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Survival Status and Predictors Among Women with Advanced Stage of Cervical Cancer

Authors Teshome R , Yang I, Woldetsadik E, Girma E, Higgins M, Wells J

Received 16 December 2023

Accepted for publication 20 March 2024

Published 15 April 2024 Volume 2024:16 Pages 605—617


Checked for plagiarism Yes

Review by Single anonymous peer review

Peer reviewer comments 2

Editor who approved publication: Professor Elie Al-Chaer

Roza Teshome,1 Irene Yang,2 Edom Woldetsadik,3 Eshetu Girma,4 Melinda Higgins,2 Jessica Wells2

1Department of Midwifery, School of Nursing & Midwifery, College of Health Sciences, Addis Ababa University, Addis Ababa, Ethiopia; 2Nell Hodgson Woodruff School of Nursing, Emory University, Atlanta, GA, USA; 3Department of Oncology, School of Medicine, College of Health Sciences, Addis Ababa University, Addis Ababa, Ethiopia; 4Department of Preventive Medicine, School of Public Health, College of Health Sciences, Addis Ababa University, Addis Ababa, Ethiopia

Correspondence: Roza Teshome, Tel +251-911028610, Email [email protected]

Background: Cervical cancer is one of the leading causes of cancer death in women, even though it is a preventable disease. Most deaths occur in low- and middle-income countries. In addition to early detection and receipt of standard treatments, survivorship is an important component of high quality of care across the cancer continuum.
Objective: To assess the survival status of advanced-stage cervical cancer patients after cancer treatment has started.
Methods and Materials: A one-year prospective cohort study was employed to assess the survival status of women with advanced stages of cervical cancer. A total of 180 cervical cancer patients were recruited, and the study was conducted from January 10, 2022, to September 20, 2023. Data entry and analysis were done in the SPSS 29 version. Descriptive statistics were used to examine participant characteristics. The Kaplan-Meier procedure and log rank test were used to estimate the duration of survival. Bivariate and multivariate Cox regression analyses were computed for predictor variables with survival status.
Results: Patients receiving cancer treatment at FIGO stages IVA and IVB had survived by 56% and 24%, respectively, whereas patients receiving treatment at stages IIB and IIIA had survived by 100%. The estimated mean survival time at one-year follow-up was 5.706 months (95% CI: 3.785– 7.627) for patients with FIGO stage IVB, but 11.537 months (95% CI: 11.199– 11.887) for those with stages II and III (P < 0.001). Women over 60 years old had a 1.5-fold higher risk of death than those under 60 (HR: 1.482, P = 0.040).
Conclusion: The one-year cumulative survival rate among advanced-stage cervical cancer patients was 77%. Major factors associated with survival were age, cancer stage, the presence of anemia, and waiting time for treatment.

Keywords: survival status, advanced stage, cervical cancer, tikur anbessa specialized hospital, Ethiopia

A Letter to the Editor has been published for this article.


Globally, there were over 342,000 deaths and over 604,000 new cases of cervical cancer in 2020.1 The effects of cervical cancer vary depending on the region; evidence indicates that over 85% occurs in low- and middle-income countries.2 Sub-Saharan Africa has the greatest regional incidence and mortality rates, with higher rates in Eastern, Southern, and Middle Africa.1 Ethiopia is likewise confronting a significant cervical cancer burden.3 Ethiopia is expected to have 15,300 new cases of cervical cancer by 2040, up from the anticipated 7,500 occurrences in 2020. Similarly, on an annual basis, the disease’s death toll will rise from 5340 in 2020 to 11,000 in 2040.4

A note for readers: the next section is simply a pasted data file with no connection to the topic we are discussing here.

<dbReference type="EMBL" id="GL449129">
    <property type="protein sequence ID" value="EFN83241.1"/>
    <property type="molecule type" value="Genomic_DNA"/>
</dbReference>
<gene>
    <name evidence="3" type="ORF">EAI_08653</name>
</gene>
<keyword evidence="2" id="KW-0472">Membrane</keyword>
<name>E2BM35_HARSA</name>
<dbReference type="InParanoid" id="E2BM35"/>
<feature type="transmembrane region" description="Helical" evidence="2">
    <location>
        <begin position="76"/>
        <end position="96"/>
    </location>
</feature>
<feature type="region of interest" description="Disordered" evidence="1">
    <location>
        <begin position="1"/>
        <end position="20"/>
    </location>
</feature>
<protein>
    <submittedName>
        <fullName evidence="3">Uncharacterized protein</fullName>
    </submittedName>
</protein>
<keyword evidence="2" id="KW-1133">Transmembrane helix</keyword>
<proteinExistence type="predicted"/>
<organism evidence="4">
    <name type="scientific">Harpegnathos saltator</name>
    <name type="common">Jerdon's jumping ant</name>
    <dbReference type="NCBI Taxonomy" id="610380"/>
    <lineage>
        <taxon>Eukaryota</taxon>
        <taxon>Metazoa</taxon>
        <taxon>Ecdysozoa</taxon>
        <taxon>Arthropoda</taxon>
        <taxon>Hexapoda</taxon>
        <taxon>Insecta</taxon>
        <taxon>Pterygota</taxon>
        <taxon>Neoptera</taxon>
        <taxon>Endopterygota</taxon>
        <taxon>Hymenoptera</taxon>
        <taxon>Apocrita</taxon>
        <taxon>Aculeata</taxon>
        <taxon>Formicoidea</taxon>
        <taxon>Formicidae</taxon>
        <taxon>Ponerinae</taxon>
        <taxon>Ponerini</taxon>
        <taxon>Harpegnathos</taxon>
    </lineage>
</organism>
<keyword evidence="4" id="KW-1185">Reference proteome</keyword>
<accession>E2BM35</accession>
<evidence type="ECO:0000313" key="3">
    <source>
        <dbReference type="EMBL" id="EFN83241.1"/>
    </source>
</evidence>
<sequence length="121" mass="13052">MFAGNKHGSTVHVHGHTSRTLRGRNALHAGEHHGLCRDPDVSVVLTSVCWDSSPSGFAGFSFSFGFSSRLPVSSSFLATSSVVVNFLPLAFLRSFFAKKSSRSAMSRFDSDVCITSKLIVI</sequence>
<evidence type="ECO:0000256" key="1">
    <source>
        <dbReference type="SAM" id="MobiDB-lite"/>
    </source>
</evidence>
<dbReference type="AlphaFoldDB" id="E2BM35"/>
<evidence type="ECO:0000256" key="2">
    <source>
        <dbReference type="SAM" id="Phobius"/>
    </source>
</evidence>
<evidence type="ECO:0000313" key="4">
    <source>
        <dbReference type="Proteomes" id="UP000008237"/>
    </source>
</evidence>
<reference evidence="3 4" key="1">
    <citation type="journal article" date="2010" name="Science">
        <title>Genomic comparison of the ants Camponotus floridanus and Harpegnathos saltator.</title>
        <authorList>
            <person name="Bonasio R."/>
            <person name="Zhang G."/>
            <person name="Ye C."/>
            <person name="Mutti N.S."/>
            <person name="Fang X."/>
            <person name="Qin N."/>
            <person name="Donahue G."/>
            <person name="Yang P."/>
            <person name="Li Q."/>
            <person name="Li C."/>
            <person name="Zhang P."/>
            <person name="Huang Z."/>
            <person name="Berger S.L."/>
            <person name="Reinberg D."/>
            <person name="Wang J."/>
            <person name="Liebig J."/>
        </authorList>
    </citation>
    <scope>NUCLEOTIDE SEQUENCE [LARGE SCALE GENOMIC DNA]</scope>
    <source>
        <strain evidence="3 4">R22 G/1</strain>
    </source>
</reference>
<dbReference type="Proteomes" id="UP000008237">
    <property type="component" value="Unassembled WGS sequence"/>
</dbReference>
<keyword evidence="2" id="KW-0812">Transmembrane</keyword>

The main factor contributing to cervical precancerous lesions and cancer is persistent human papillomavirus infection.5 Adenocarcinomas, which occur in the glandular columnar layer of the endocervix, account for 10% of cervical cancer cases. Squamous cell tumors, which mostly affect the transformation zone of the ectocervix, account for 90% of cervical cancer cases.6

Worldwide cervical cancer survival rates vary and are often associated with the level of country development.7 Additionally, cervical cancer survival rates vary by race and subregion throughout the African continent. Tumor stage, histology, geographic location, and access to high-quality healthcare all affect survival rates.8 The tumor stage is the main indicator of the prognosis for cervical cancer. The International Federation of Gynecology and Obstetrics (FIGO) staging system for tumors is associated with overall survival and the probability of recurrence.9

The majority of patients in developing countries, such as Ethiopia, present late and have advanced stages of cancer. Their prognosis is significantly worse and may require a combination of treatments, such as radiation, chemotherapy, and surgery. Surgery is the main treatment for cervical cancer at stage IIA or lower, whereas chemo-radiation is used to treat the cancer when it has progressed to stage IIB or above.10

Survival studies measure the overall performance of a group of patients in terms of quality and quantity of life after diagnosis or treatment. Survivorship care is a critical part of providing high-quality care for patients at all stages of the cancer continuum, in addition to early diagnosis and standard treatments.11 In Ethiopia, several studies are related to screening and risk factors for cervical cancer. In Ethiopia, survival studies are beginning to emerge but are limited by retrospective design. Little is known about survival status after cancer treatment starts. This study aimed to assess the survival status of advanced-stage cervical cancer patients after cancer treatment had started.